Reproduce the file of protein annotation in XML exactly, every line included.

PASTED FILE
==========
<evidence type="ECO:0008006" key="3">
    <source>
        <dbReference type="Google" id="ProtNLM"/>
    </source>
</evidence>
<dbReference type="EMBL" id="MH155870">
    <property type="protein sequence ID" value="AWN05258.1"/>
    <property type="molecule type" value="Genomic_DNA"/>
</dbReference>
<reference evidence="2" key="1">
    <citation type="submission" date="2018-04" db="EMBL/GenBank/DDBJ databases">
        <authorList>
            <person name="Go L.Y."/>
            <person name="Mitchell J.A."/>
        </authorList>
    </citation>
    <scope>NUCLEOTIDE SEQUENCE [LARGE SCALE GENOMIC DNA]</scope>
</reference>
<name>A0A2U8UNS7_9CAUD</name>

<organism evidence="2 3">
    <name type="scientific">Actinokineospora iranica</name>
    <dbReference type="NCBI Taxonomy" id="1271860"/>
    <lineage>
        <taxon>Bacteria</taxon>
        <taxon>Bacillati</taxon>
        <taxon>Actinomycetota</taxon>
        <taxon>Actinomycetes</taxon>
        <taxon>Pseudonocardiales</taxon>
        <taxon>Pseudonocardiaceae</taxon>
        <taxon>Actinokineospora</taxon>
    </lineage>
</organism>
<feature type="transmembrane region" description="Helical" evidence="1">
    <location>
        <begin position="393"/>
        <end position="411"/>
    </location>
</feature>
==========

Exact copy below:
<evidence type="ECO:0008006" key="3">
    <source>
        <dbReference type="Google" id="ProtNLM"/>
    </source>
</evidence>
<dbReference type="EMBL" id="MH155870">
    <property type="protein sequence ID" value="AWN05258.1"/>
    <property type="molecule type" value="Genomic_DNA"/>
</dbReference>
<reference evidence="2" key="1">
    <citation type="submission" date="2018-04" db="EMBL/GenBank/DDBJ databases">
        <authorList>
            <person name="Go L.Y."/>
            <person name="Mitchell J.A."/>
        </authorList>
    </citation>
    <scope>NUCLEOTIDE SEQUENCE [LARGE SCALE GENOMIC DNA]</scope>
</reference>
<name>A0A2U8UNS7_9CAUD</name>

<organism evidence="2 3">
    <name type="scientific">Actinokineospora iranica</name>
    <dbReference type="NCBI Taxonomy" id="1271860"/>
    <lineage>
        <taxon>Bacteria</taxon>
        <taxon>Bacillati</taxon>
        <taxon>Actinomycetota</taxon>
        <taxon>Actinomycetes</taxon>
        <taxon>Pseudonocardiales</taxon>
        <taxon>Pseudonocardiaceae</taxon>
        <taxon>Actinokineospora</taxon>
    </lineage>
</organism>
<feature type="transmembrane region" description="Helical" evidence="1">
    <location>
        <begin position="393"/>
        <end position="411"/>
    </location>
</feature>